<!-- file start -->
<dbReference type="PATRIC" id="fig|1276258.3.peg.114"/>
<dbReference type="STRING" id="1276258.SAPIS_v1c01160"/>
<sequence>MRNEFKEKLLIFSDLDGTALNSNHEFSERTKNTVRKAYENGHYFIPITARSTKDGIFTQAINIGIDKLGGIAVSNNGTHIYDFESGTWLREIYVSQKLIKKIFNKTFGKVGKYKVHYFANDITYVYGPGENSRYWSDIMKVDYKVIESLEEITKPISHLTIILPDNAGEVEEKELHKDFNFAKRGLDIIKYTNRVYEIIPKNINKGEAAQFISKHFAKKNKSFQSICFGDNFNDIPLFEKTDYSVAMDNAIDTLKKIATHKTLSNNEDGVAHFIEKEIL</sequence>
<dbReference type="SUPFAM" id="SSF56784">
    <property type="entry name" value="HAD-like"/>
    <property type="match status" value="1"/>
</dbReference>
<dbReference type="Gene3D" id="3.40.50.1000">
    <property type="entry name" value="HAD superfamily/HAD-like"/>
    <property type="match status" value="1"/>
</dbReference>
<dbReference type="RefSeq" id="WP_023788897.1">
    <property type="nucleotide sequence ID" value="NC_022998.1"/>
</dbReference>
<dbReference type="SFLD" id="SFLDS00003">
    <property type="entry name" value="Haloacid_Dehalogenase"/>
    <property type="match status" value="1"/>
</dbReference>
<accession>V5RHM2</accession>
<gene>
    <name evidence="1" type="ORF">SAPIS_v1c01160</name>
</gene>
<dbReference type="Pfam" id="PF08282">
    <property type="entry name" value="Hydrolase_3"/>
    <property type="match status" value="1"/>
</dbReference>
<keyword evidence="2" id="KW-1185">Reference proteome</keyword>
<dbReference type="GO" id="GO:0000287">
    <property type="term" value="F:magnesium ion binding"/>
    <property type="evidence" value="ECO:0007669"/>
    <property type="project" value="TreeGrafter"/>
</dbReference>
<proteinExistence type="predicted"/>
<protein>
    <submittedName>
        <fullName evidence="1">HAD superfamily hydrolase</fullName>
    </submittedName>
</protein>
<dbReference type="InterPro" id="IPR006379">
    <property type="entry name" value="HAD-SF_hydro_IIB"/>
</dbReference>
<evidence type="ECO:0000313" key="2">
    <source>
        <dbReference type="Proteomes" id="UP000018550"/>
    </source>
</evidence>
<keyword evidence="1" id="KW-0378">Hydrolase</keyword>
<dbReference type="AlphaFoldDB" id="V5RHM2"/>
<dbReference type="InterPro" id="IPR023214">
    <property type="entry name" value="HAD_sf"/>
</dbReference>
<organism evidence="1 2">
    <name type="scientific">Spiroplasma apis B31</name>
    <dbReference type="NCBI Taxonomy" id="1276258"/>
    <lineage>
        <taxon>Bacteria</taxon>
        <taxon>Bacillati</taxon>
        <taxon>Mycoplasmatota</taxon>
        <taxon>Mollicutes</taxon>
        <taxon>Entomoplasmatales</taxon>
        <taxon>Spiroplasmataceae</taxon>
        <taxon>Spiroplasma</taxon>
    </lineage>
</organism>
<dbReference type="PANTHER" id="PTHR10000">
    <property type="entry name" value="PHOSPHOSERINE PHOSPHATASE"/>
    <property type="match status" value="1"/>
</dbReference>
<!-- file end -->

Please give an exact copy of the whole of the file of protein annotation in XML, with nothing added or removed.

<dbReference type="PATRIC" id="fig|1276258.3.peg.114"/>
<dbReference type="STRING" id="1276258.SAPIS_v1c01160"/>
<sequence>MRNEFKEKLLIFSDLDGTALNSNHEFSERTKNTVRKAYENGHYFIPITARSTKDGIFTQAINIGIDKLGGIAVSNNGTHIYDFESGTWLREIYVSQKLIKKIFNKTFGKVGKYKVHYFANDITYVYGPGENSRYWSDIMKVDYKVIESLEEITKPISHLTIILPDNAGEVEEKELHKDFNFAKRGLDIIKYTNRVYEIIPKNINKGEAAQFISKHFAKKNKSFQSICFGDNFNDIPLFEKTDYSVAMDNAIDTLKKIATHKTLSNNEDGVAHFIEKEIL</sequence>
<dbReference type="SUPFAM" id="SSF56784">
    <property type="entry name" value="HAD-like"/>
    <property type="match status" value="1"/>
</dbReference>
<dbReference type="Gene3D" id="3.40.50.1000">
    <property type="entry name" value="HAD superfamily/HAD-like"/>
    <property type="match status" value="1"/>
</dbReference>
<dbReference type="RefSeq" id="WP_023788897.1">
    <property type="nucleotide sequence ID" value="NC_022998.1"/>
</dbReference>
<dbReference type="SFLD" id="SFLDS00003">
    <property type="entry name" value="Haloacid_Dehalogenase"/>
    <property type="match status" value="1"/>
</dbReference>
<accession>V5RHM2</accession>
<gene>
    <name evidence="1" type="ORF">SAPIS_v1c01160</name>
</gene>
<dbReference type="Pfam" id="PF08282">
    <property type="entry name" value="Hydrolase_3"/>
    <property type="match status" value="1"/>
</dbReference>
<keyword evidence="2" id="KW-1185">Reference proteome</keyword>
<dbReference type="GO" id="GO:0000287">
    <property type="term" value="F:magnesium ion binding"/>
    <property type="evidence" value="ECO:0007669"/>
    <property type="project" value="TreeGrafter"/>
</dbReference>
<proteinExistence type="predicted"/>
<protein>
    <submittedName>
        <fullName evidence="1">HAD superfamily hydrolase</fullName>
    </submittedName>
</protein>
<dbReference type="InterPro" id="IPR006379">
    <property type="entry name" value="HAD-SF_hydro_IIB"/>
</dbReference>
<evidence type="ECO:0000313" key="2">
    <source>
        <dbReference type="Proteomes" id="UP000018550"/>
    </source>
</evidence>
<keyword evidence="1" id="KW-0378">Hydrolase</keyword>
<dbReference type="AlphaFoldDB" id="V5RHM2"/>
<dbReference type="InterPro" id="IPR023214">
    <property type="entry name" value="HAD_sf"/>
</dbReference>
<organism evidence="1 2">
    <name type="scientific">Spiroplasma apis B31</name>
    <dbReference type="NCBI Taxonomy" id="1276258"/>
    <lineage>
        <taxon>Bacteria</taxon>
        <taxon>Bacillati</taxon>
        <taxon>Mycoplasmatota</taxon>
        <taxon>Mollicutes</taxon>
        <taxon>Entomoplasmatales</taxon>
        <taxon>Spiroplasmataceae</taxon>
        <taxon>Spiroplasma</taxon>
    </lineage>
</organism>
<dbReference type="PANTHER" id="PTHR10000">
    <property type="entry name" value="PHOSPHOSERINE PHOSPHATASE"/>
    <property type="match status" value="1"/>
</dbReference>